Thursday, February 18, 2016

More Stories: A Belt, Pants on Fire, and a Christmas Tree

One year between 2000 and 2005—I can’t remember exactly which one—when my husband and I drove from Indiana to the Troutman family reunion in Nebraska, my Aunt Virginia didn’t show up. She didn’t feel well enough to travel all the way from Arkansas, her son reported. Aunt Neville had died in 2000 at age 90, and Virginia was about 85 or so. She was the only one of my father’s siblings left. I worried that I wouldn’t see her again. I felt drawn to Arkansas, but we had planned to vacation in South Dakota after the reunion. When I expressed my concerns to my husband, he agreed to head south instead.

Except for lots of aches and pains, Aunt Virginia’s health didn’t seem to be as fragile as I had feared. We spent a delightful day with her and Uncle Leo. Her ready smile, her dark eyes brimming with love, Aunt Virginia nudged us with questions about our lives. At my request, however, she told stories about her childhood, which I recorded. I’ve already shared a few of them. Here are a couple more school days stories, mostly in her words, but edited a bit.

“There was a girl in school named Hilda Runge. I don’t know if Verne sort of liked her or disliked her, but anyhow he pulled [the] belt off of her coat. I think this was during the winter, and then hit her with the belt, and the belt buckle hurt her. Her dad—I guess she showed [her injury] to him. He wrote a note to the teacher, and said, ‘If you can’t take care of those Troutman boys, I’ll do it for you.’"

Leave it to little sister to tell tales on her naughty brother.
Virginia and Neville, c. 1920.
Virginia (center), her friends and their kittens, c. 1925.
Virginia continued, “When I was in seventh grade and Verne was in eighth, [our teacher required us to raise] our hand to recite, and when she called on us, we were expected to stand. That morning, Verne had some matches in his pocket, [which he had used to help] burn off the cornfield for Dad. . . . He raised his hand to recite and stood up. And as he stood up, his back pocket brushed against his seat, the seat of his desk, and started some matches on fire. [Suddenly, he began] pounding his pocket because the fire was burning through.” What a disturbance that must have made in the classroom!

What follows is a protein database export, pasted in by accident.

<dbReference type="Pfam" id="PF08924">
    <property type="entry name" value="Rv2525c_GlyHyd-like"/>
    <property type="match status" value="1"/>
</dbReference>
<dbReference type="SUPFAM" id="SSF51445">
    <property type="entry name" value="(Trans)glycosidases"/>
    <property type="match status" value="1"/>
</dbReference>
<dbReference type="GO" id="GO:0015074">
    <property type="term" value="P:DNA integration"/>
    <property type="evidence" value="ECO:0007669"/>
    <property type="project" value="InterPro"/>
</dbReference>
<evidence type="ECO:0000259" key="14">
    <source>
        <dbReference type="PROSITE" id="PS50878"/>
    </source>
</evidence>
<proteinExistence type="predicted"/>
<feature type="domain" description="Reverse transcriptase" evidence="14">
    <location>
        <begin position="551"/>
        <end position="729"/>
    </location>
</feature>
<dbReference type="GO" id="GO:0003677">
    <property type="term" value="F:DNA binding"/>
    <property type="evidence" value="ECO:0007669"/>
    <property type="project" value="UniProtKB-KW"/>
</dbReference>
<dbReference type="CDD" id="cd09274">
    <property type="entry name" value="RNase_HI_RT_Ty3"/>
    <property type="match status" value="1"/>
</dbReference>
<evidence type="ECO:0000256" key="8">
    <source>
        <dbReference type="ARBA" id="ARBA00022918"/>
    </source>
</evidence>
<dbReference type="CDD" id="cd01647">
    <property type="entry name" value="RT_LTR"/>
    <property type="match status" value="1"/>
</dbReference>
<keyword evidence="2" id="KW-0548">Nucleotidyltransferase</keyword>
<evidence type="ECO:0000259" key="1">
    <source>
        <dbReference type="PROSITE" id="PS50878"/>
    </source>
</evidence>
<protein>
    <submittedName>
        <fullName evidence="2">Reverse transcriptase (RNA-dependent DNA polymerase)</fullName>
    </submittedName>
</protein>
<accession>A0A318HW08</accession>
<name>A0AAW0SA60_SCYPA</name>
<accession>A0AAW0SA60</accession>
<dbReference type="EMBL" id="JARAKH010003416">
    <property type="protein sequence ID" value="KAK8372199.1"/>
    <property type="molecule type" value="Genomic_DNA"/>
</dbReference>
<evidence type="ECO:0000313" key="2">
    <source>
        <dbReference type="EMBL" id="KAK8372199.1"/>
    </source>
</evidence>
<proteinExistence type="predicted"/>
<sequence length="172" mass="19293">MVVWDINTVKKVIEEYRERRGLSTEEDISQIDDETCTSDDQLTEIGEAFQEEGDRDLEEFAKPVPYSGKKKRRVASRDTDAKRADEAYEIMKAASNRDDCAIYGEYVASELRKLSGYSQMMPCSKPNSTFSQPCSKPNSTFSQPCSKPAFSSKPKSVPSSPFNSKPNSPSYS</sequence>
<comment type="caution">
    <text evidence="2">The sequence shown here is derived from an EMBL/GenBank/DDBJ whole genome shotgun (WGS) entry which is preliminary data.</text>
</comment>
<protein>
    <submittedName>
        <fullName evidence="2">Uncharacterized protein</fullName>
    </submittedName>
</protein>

Virginia's stories included other topics, too:

“One time, Mother’s brother Uncle Jake—Jacob  Waggoner—lived with us. The five of us were very small and all of us had small pox at the same time except Mother. She had had the vaccination when she was in college, so she took care of all of us. Uncle Jake was sort of a clown, he gave us all nicknames, and Verne’s nickname was Jack Rock.”

Aunt Amanda, James and Neville, c. 1912.
“We had our first Christmas tree when I was about seven and Verne was about nine, and I remember how thrilled we were with it. We all sat down [with] colored strips of paper and made colored chains, and we popped popcorn and strung it and decorated our tree. Each of us made (or Aunt Amanda sent each of us) a cardboard decoration with a string attached and with the same picture on each side. Mine was a little drummer boy. I still have mine. . . . We were so thrilled to have a Christmas tree that we joined hands and danced around the tree to the tune of ‘Here we Go Round the Mulberry Bush.’”

Virginia began singing, “’Here we go round the Christmas Tree, the Christmas Tree, the Christmas Tree. Here we go round the Christmas tree so early in the morning.’

"I remember that very well," she said. "I remember that Mom and Dad hung a watch on the tree from Jim [Clint’s brother in Virginia], a pocket watch."

Verne, 2nd from r. (not sure of the others), c. 1922-24.
In addition to Virginia’s memories of the first tree, Verne remembered Christmas, perhaps, before the tree: “At Christmas, we hung our stockings on the wall behind the stove. We always got a few toys and some clothes. We didn’t get lots of toys like children do today. I don’t remember being disappointed at Christmas time so I guess I got all I deserved. We always had plenty of snow to sleigh ride and did lots of it.”

Verne, his sled, and his dog, c. 1925.
The stories continue.

Sources: Virginia Nelsen, “Aunt Virginia's Stories,” audiotape, privately held, Z. T. Noble [ADDRESS FOR PRIVATE USE] Anderson, Indiana, 2016.
Verne Troutman, “Grandpa Verne’s Story,” edited by Z. T. Noble, computer files, Documents, Recovered, “Dad’s Story2.”

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